EARNINGS MANAGEMENT AND MARKET VALUE OF FIRMS IN NIGERIA
This study examined earnings management and market value of firms in Nigeria. In light of the empirical review and other discussions, a number of questions arose as to whether there is relationship between earnings management and market value of firms in Nigeria. Using the Ordinary Least Square (OLS) regression technique with the aid of computer software, the empirical findings revealed among other things that there is no significant relationship between board size has no significant impact on earnings management. Recommendations were however made by the researcher.
TABLE OF CONTENTS
CHAPTER ONE: INTRODUCTION
Background of the Study
Statement of the Research Problems
Scope of the Study
Significance of the Study
Limitations of the Study
CHAPTER TWO: LITERATURE REVIEW
Earnings Management of Firms in Nigeria
Market Value of Firms in Nigeria
Earnings Management and Market Values of Firms in Nigeria
Measures of Earnings Management
CHAPTER THREE: METHODOLOGY
The Population and Sampling
Sources of Data
The Research Instrument
Operationalization of Variables
Model Specification and Analysis Plan
CHAPTER FOUR: DATA PRESENTATION AND ANALYSIS
4.2 Descriptive Analysis
4.3 Correlation Analysis
Test of Hypotheses
4.5 Discussion of Findings
CHAPTER FIVE: SUMMARY OF FINDINGS, CONCLUSION AND RECOMMENDATIONS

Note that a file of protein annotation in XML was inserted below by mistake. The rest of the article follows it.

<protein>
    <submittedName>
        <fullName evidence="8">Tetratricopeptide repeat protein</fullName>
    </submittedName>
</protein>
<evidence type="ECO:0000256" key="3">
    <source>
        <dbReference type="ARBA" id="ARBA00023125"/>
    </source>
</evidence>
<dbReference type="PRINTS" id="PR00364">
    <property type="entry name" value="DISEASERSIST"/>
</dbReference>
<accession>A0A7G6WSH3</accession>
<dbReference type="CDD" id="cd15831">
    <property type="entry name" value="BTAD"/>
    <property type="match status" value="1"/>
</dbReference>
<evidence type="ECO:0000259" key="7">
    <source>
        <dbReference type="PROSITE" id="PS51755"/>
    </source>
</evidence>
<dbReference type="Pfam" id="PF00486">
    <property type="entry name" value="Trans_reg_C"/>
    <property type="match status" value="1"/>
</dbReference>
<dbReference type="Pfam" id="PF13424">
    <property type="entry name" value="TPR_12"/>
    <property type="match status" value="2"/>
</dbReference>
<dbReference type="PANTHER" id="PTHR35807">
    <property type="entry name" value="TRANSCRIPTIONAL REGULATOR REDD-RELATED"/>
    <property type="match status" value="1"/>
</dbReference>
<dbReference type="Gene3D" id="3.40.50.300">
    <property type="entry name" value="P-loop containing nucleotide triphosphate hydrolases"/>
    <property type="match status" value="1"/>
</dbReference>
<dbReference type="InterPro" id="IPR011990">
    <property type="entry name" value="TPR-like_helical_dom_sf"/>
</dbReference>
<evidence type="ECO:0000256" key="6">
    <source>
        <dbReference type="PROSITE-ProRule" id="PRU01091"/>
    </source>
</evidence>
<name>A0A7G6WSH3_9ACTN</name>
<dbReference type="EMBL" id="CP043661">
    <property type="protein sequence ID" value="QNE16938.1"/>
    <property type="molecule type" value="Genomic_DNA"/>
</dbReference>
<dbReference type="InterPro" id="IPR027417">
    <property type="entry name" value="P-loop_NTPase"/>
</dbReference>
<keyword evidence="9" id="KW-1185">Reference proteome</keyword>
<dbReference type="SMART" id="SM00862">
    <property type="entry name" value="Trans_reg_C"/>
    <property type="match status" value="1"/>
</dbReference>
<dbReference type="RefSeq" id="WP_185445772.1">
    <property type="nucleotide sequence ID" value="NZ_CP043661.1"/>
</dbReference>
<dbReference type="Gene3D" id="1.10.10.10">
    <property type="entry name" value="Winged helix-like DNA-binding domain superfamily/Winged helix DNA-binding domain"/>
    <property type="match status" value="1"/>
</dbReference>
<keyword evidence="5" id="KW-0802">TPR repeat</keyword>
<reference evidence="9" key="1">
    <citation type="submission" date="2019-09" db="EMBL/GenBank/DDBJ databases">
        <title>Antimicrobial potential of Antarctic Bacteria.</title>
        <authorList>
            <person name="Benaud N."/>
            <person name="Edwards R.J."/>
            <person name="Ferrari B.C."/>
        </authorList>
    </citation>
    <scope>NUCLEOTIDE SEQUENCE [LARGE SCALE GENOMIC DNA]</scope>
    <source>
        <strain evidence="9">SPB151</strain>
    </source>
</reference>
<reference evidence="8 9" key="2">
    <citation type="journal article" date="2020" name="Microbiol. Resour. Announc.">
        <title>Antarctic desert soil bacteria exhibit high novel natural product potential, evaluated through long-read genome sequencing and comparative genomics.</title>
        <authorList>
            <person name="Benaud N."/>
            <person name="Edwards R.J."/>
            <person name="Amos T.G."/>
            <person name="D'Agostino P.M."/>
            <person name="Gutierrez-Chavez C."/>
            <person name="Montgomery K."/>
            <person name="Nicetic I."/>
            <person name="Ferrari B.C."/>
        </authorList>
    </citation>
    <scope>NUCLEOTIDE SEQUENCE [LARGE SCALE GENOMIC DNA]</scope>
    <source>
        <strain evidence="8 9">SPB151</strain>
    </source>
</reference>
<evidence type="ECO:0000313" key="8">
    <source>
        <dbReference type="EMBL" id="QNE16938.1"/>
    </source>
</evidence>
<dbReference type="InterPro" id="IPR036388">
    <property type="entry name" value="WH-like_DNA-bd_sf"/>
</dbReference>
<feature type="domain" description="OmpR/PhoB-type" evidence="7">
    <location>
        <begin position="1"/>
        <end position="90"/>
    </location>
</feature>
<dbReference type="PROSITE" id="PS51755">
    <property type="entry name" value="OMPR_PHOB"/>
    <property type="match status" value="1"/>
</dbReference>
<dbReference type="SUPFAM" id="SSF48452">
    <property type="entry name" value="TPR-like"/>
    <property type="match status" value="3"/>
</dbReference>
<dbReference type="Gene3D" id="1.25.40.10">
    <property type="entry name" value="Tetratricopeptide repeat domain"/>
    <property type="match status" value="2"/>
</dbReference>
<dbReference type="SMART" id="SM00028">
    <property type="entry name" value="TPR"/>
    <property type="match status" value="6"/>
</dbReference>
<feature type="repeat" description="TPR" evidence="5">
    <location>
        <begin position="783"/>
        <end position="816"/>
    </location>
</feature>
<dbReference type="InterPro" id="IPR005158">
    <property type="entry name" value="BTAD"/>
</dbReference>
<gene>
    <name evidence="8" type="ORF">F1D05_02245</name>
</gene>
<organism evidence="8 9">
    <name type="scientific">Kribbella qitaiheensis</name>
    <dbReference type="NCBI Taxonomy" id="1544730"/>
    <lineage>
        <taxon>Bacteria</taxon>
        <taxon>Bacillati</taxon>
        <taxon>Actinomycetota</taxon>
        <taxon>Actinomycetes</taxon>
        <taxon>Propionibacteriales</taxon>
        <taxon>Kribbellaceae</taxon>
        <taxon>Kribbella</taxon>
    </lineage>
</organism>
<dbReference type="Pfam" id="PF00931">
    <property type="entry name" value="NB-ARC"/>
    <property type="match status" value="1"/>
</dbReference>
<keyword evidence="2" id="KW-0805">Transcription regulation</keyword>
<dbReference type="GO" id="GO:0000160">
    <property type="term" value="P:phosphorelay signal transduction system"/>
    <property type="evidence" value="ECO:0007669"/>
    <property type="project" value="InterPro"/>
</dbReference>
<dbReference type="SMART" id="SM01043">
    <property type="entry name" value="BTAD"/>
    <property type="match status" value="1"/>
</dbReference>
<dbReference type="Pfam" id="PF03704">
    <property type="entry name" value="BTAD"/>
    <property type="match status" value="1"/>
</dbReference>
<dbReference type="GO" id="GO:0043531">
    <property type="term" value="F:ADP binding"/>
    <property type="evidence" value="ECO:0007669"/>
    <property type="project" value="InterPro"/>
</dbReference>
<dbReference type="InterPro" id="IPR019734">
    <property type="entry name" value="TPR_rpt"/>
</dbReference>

Summary of Findings
BACKGROUND OF THE STUDY
Capital market rely on credible financial accounting information. God quality in financial reporting helps investor to better assess firm value and performance and to make improved investment decision. Financial scandals in the United States and Europe (like Enron, Worldcom and Partmalat) have highlighted the importance of financial reporting quality, with a special emphasis on earning quality.
Due to the strong relationship between earnings quality and the finical scandals happened in the last ten years, earnings management has become a pressing issue in accounting academic debate and in practice. The corporate scandals of the late 1990s and the early 2005, in United States and in Europe, were arguably the result of some extreme form of earnings management activities.
Previous researchers have shown that managers engage in earnings management for various reasons and the periodicity of management to manipulate earnings information has increased overtime (Brown, 2001; Lopez and Rees, 2001; Barton, J. and Simkoip 2002). Several evidences indicate that earnings manipulation has become widespread. Graham, Harvey and Rajgopal (2004).